Return to Rapture with Bioshock 2, as a Big Daddy, no less. And if you're magpie-like tendencies often attract you to editions of the collector variety, then Bioshock 2: Collectors Edition can be bought from Play for only £24.99!
The Collectors Edition of Bioshock 2 bundled with 12" vinyl record of the Bioshock soundtrack, an audio CD of the same soundtrack in case your not from the 1930s, 3 Rapture advertisements in the style of their virtual counterparts, and a 164-page hardback art book. All housed in a solid, stylish case. Play's offer is the cheapest deal around, and at quite a price-margin. Delivery's free, only it might be too big to fit through the letterbox!
Averaging a score of 88 on MetaCritic and a solid 8 from our ever-reliable editor Matt, Bioshock 2 picks up ten years on from the original, and in the wake of Jack and Fontaine's climactic encounter, Rapture has been sinking into oblivion. But something, or someone, has been kidnapping young girls, taking them down to Rapture and transforming them into Little Sisters, in an effort to return Rapture to its former glory. And so you're story begins, again, in fact. You're a Big Daddy, the first, known as Subject Delta. You're believed to be dead, shot by Sophia Lamb, a psychiatrist who's assumed Ryan's role as Rapture's overseer. But you're alive again, somehow, and you're former Little Sister seems responsible. You must find her. The only problem is, she's Lamb's daughter. And Lamb isn't happy you're alive, and with an army of Splicers at her disposal, she'll do whatever is necessary to remove you from the land of the living once again.
The structure and overall narrative direction is essentially the same as the original. Like Jack, you're brought back to Rapture against your will, but instead of Atlas whispering in your ear, it's Tenebaum, creator of the Little Sisters, who'll guide you through Rapture's dripping, decrepit halls. Being a Big Daddy means a few privileges Jack lacked upon arrival. Remember the Big Daddy's enormous drill? You're equipped with it from the beginning, along with a heft rivet-gun to replace the bog standard pistol. Delta's armory grows, with giant shotguns, mini-guns, and even spear-guns. Plasmids are still around, and you can fire both your current weapon and plasmid of choice at the same time now. Overall, Bioshock 2's moment-to-moment combat experience is superior to the original, what with dual-wielding weapons and plasmids, improved AI and enemy types, and epic encounters with the Big Sisters. Imagine if the Big Daddy's shed their lumbering weight, attended ninja-school and were forced to watch One Tree Hill marathons, over and over again. Lithe, nimble and very, very angry.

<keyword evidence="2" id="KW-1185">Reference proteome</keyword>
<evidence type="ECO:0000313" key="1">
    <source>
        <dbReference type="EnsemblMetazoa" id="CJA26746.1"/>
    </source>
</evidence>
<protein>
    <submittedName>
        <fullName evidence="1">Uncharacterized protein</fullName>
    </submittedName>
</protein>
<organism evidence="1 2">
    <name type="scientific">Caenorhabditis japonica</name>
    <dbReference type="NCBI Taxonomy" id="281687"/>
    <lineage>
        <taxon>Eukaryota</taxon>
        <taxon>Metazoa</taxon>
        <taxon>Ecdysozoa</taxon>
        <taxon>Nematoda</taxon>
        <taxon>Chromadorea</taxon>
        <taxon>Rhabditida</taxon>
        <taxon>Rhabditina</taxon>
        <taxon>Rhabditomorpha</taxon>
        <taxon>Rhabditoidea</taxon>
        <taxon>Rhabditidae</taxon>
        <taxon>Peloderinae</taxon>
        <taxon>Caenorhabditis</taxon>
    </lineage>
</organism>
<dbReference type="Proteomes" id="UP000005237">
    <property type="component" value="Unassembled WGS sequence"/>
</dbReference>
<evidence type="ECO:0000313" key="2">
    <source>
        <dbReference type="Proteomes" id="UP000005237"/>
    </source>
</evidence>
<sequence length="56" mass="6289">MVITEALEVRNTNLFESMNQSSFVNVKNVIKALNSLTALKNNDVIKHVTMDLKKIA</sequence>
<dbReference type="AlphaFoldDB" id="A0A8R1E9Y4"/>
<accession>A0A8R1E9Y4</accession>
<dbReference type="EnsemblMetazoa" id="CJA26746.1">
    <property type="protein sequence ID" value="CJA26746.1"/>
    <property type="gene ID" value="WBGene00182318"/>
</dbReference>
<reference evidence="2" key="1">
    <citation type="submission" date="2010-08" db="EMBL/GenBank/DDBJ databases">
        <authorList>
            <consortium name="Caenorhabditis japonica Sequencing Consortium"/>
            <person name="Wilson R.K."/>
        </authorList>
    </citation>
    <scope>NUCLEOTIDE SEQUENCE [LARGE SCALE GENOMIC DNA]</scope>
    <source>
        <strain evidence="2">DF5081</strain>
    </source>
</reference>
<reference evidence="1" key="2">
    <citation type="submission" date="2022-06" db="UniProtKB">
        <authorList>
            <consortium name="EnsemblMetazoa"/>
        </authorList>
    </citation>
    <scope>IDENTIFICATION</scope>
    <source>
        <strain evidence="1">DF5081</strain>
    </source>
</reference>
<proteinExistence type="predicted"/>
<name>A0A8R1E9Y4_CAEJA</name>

But the story lacks the narrative punch of the original, and the philosophical overtones which helped shape a game which at its core was about shooting mutants in the face into a story with depth and meaning, are less well-woven into the plot and remain somewhat vague. Lamb is a compelling character, but can't compare to Ryan, whereas Tenebaum is a bland, one-note cipher who's cause is difficult to care for. And it's impossible to judge Bioshock 2's story without considering the pink elephant in Rapture. A plot-twist. Thankfully, they don't resort to the same trick, but it does result in the second installment feeling decidedly unspectacular in comparison to its older sibling's jaw-dropping moment.